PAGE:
Both short- and long-term substance abuse (e.g., stimulants, hallucinogens) may produce symptoms similar to many mental illnesses. Many symptoms of substance intoxication are often associated with what appear to be symptoms of other mental disorders  (e.g., anxiety, paranoia, delusions). In some cases, these symptoms persist long after use of the substance has been halted. For example, the hallucinogen LSD may cause “flashbacks” years after the patient last abused the drug. The symptoms of these mental conditions are typically described as “substance-induced”. Certain consequences of lifestyles associated with substance abuse (e.g., failure at school or work, relationship problems, criminal involvement) may also lead to the development of mental health problems (e.g., depression).Factors that increase the risk of either mental illness or substance abuse are often the same. For example, children who are physically or sexually abused may be at increased risk for both mental illness and substance abuse problems in adulthood. The risk of developing a mental illness or substance abuse problem may also be increased for adults who have experienced abuse or assault.

Recognizing substance abuse & mental illness

The combination of mental illness and substance abuse can be difficult to diagnose. Many of the signs and symptoms of substance abuse, including rebellious or argumentative behavior, also commonly occur in patients with mental health disorders who do not abuse substances. In addition, many signs and symptoms of substance abuse (e.g., paranoia) may be similar to those of certain mental illnesses.

It can be difficult and time-consuming for mental health professionals to determine which symptoms are due to substance abuse, which occur because of mental illness, and which are the result of the interaction between the two. Signs that may indicate that a patient with a mental disorder is abusing a substance may include:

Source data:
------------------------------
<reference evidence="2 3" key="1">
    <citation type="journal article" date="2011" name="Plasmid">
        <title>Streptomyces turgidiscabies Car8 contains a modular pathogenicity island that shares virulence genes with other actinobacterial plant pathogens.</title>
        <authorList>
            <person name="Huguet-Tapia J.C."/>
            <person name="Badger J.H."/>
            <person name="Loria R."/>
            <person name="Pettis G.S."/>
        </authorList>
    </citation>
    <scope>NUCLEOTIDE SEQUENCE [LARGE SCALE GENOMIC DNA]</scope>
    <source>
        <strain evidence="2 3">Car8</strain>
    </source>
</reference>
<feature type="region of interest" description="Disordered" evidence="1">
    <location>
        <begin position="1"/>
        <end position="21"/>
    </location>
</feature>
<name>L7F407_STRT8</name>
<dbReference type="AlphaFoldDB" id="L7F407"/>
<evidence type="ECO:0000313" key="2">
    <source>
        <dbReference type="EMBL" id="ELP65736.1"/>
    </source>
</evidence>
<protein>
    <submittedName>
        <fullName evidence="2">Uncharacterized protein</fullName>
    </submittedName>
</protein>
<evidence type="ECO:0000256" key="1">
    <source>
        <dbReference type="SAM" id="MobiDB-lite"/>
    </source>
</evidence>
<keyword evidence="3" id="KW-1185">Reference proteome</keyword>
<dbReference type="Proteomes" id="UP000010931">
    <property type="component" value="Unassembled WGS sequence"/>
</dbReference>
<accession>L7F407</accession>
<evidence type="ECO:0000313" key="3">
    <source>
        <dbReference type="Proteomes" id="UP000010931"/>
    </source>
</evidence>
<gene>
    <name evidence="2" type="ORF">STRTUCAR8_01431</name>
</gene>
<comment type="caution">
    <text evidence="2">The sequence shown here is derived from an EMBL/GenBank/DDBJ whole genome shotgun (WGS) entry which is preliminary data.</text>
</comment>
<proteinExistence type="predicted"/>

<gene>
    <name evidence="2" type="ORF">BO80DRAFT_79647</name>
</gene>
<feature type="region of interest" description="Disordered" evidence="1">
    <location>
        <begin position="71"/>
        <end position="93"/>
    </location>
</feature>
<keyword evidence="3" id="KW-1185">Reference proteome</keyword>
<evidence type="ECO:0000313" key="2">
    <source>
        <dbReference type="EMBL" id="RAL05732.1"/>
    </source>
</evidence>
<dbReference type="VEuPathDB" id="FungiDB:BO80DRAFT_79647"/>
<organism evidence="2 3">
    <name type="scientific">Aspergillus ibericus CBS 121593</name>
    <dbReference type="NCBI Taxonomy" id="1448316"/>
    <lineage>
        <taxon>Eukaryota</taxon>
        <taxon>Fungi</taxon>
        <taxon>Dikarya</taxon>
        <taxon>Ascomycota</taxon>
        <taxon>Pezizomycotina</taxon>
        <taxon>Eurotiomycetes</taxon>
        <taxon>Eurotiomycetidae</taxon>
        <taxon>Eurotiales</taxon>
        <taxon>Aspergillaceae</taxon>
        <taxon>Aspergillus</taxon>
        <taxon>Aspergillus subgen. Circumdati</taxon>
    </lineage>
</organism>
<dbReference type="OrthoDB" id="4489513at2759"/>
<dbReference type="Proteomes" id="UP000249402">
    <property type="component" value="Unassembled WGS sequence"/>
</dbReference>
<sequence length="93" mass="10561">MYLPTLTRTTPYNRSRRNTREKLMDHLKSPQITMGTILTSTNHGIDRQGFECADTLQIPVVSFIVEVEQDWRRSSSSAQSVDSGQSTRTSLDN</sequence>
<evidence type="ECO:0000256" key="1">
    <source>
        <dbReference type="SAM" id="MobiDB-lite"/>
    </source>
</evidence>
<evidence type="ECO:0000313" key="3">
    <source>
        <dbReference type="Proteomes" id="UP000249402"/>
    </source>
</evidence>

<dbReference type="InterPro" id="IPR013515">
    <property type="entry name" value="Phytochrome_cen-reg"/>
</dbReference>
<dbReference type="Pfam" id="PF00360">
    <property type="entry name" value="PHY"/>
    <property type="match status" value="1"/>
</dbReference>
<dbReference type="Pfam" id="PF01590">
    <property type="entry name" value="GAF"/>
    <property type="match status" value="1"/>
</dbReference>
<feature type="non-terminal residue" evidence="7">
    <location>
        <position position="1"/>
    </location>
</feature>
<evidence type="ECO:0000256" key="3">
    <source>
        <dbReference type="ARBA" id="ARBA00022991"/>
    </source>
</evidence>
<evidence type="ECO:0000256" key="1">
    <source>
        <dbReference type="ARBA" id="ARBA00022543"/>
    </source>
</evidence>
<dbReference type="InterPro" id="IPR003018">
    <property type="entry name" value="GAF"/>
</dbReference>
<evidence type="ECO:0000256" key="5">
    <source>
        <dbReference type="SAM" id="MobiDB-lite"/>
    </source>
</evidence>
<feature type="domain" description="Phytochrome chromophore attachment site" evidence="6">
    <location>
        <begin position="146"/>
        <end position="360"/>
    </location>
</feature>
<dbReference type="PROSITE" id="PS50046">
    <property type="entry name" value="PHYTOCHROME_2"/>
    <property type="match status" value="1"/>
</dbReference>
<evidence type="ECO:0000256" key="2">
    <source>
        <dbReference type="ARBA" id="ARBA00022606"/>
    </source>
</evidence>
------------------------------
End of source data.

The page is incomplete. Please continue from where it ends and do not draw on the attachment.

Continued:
• Sudden money problems
  • Sudden change in friends
  • Disappearance of valuables
  • Appearance of drug-related items
  • Extended periods in private, such as in the bathroom
  • Dilated or pinpoint pupils
  • Needle marks on the body

Treatment for substance abuse & mental illness

It is important to recognize the risks and prevalence of a dual diagnosis with mental illness and substance abuse. Problems with substance abuse complicate nearly all areas of mental health care. Mental illness likewise complicates substance abuse treatment.

Those who abuse substances tend to have more relapses of their mental illness and require more hospitalizations. In addition, such substances can interfere with the effects of medications commonly used to help control symptoms of mental illnesses.

Because both mental illness and substance abuse may be accompanied by denial (refusal to admit truth or reality), some patients refuse to seek treatment. Others seek treatment only after friends, family members, coworkers or others have urged them to do so. Some patients enter treatment only after it is ordered by a judge or other means.

There are often problems with the medical treatment of dually diagnosed patients. Treatment therapies for one condition are not designed for the other. Because of this, treatment for dual diagnosis of mental illness and substance abuse often requires a patient to move back and forth between facilities. However, patients with mental illness may not be welcomed in residential and rehabilitation programs for substance abuse and patients with substance abuse problems may not be welcomed in therapies for mental illness. In addition, a person with a mental illness and a substance addiction requires treatment from professionals in both fields.